Proxmox is an open-source Type 1 Hypervisor that’s capable of running virtual machines. When combined with Docker, the two make for endless possibilities, either in a production environment or a home lab. 

It is not uncommon to run Docker and Portainer inside virtual machines; nor is it a difficult process to set it up, but it is the most efficient way of running things?  

That’s where LXC Containers come in, a lightweight alternative to VMs. Since Linux Containers are stateful, they are comparable to virtual machines (VMs) in many respects, but as they only ‘borrow’ the kernel of the host, they are more efficient than VMs.

Let’s dive in and build an LXC Container with Docker and Portainer.

Install Base (Turnkey Core) Debian OS

We will need to create a new CT with a Debian based operating system. You can download the Turnkey Core template, which will act as the base OS for installing Docker and Portainor in an LXC container, by following the steps below:

NOTE – To use the Turnkey Core Template, you must have an up-to-date Proxmox installation (please see our How To Update Proxmox guide for more information). The Turnkey Core template won’t appear if you haven’t enabled the Proxmox community repo.
If the update has been done but you still do not see the package, issue the following command:

pveam update

Download the Turnkey Core Template:

Download Template Step 1
Download Template Step 2

Create the LXC Container

Now the template has been downloaded, we need to create the LXC container that will house Docker and Portainer. Follow the steps below to do this:

Setup LXC Container Step 1
Setup LXC Container Step 2
Setup LXC Container Step 3
Setup LXC Container Step 4
Setup LXC Container Step 5
Setup LXC Container Step 6
Setup LXC Container Step 7
Setup LXC Container Step 8

Setup the LXC Container

After the LXC Container has started, we can perform the following basic setup to ensure that things run as they should. Login to the console using the ‘root’ user, and the password you set while creating the LXC Container.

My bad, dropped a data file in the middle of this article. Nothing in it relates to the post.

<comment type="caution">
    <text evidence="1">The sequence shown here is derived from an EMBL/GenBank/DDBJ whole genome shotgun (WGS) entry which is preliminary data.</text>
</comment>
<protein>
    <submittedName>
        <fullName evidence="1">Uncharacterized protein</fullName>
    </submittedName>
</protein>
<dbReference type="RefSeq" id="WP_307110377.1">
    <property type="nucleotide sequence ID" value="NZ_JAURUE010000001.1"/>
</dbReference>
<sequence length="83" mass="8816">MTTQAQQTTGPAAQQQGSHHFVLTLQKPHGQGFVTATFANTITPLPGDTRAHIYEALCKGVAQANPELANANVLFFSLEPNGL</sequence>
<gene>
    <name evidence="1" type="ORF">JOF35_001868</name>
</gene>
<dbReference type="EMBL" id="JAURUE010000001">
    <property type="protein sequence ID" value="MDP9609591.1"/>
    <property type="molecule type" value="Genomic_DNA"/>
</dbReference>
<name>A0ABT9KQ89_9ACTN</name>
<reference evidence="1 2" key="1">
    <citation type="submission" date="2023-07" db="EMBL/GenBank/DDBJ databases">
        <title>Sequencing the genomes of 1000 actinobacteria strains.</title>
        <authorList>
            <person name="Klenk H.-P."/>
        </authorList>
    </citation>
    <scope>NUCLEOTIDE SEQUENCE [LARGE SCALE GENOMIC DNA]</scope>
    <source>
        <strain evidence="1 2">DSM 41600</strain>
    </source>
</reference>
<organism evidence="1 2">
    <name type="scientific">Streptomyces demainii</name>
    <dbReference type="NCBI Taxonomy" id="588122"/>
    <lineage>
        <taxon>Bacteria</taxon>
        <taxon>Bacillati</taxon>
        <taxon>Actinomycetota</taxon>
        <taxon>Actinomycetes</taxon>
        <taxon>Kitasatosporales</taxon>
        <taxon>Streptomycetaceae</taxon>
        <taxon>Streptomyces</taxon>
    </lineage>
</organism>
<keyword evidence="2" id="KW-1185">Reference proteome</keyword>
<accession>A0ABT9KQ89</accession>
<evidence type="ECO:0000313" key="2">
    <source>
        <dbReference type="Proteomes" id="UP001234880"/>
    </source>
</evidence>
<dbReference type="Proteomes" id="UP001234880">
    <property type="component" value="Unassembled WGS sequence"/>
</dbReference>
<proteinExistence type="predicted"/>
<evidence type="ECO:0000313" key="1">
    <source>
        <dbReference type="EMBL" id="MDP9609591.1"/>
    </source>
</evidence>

Skip this step if you want
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Install updates

After the updates have been installed, you will need to write down the IP address that was provided to you, as this will be required to use SSH/FTP as well as access Portainer UI.

As a first step, I like to install htop and sudo. It is not necessary to install sudo since we will be using the root account. Some resources on the internet, however, may use sudo to execute commands. Thus, it is easy to install it now as it is compatible with other resources.

apt install sudo htop

As an extra precaution, let’s ensure all updates are done, along with a distro upgrade (the system will reboot once the updates are installed):

sudo apt update && sudo apt upgrade && sudo apt dist-upgrade -y && sudo reboot

Install Docker in LXC Container

Simply follow these steps to install Docker within the LXC container.

sudo apt-get install \
    ca-certificates \
    curl \
    gnupg \

You can add Docker’s official GPG key by issuing this command:

curl -fsSL | sudo gpg --dearmor -o /usr/share/keyrings/docker-archive-keyring.gpg

Add the Docker repo to the sources.list.d file:

echo \
  "deb [arch=$(dpkg --print-architecture) signed-by=/usr/share/keyrings/docker-archive-keyring.gpg] \
  $(lsb_release -cs) stable" | sudo tee /etc/apt/sources.list.d/docker.list > /dev/null

Update the sources.list.d file:

sudo apt-get update

Issue this command to install Docker Engine within the LXC Container:

sudo apt-get install docker-ce docker-ce-cli

Install Portainer In LXC Container

Issue the following commands to install Portainer In LXC Container:

sudo apt install
sudo systemctl enable docker
sudo systemctl start docker
sudo systemctl status docker
docker run -d \
--name="portainer" \
--restart on-failure \
-p 9000:9000 \
-p 8000:8000 \
-v /var/run/docker.sock:/var/run/docker.sock \
-v portainer_data:/data \

The system will now go and pull the latest Portainer image and set the container running on port 9000. You will be able to access Portainer by visiting http://<the_ip_of_server>:9000

Portainer Running in a LXC Container
Portainer Running in a LXC Container


In this guide we have shown you how to build Docker with Portainer in an LXC Container. This is an extremely efficient way to run docker (with Portainer) on Proxmox. It will provide you with a lightweight platform to run Docker containers. We hope you have found this article useful.

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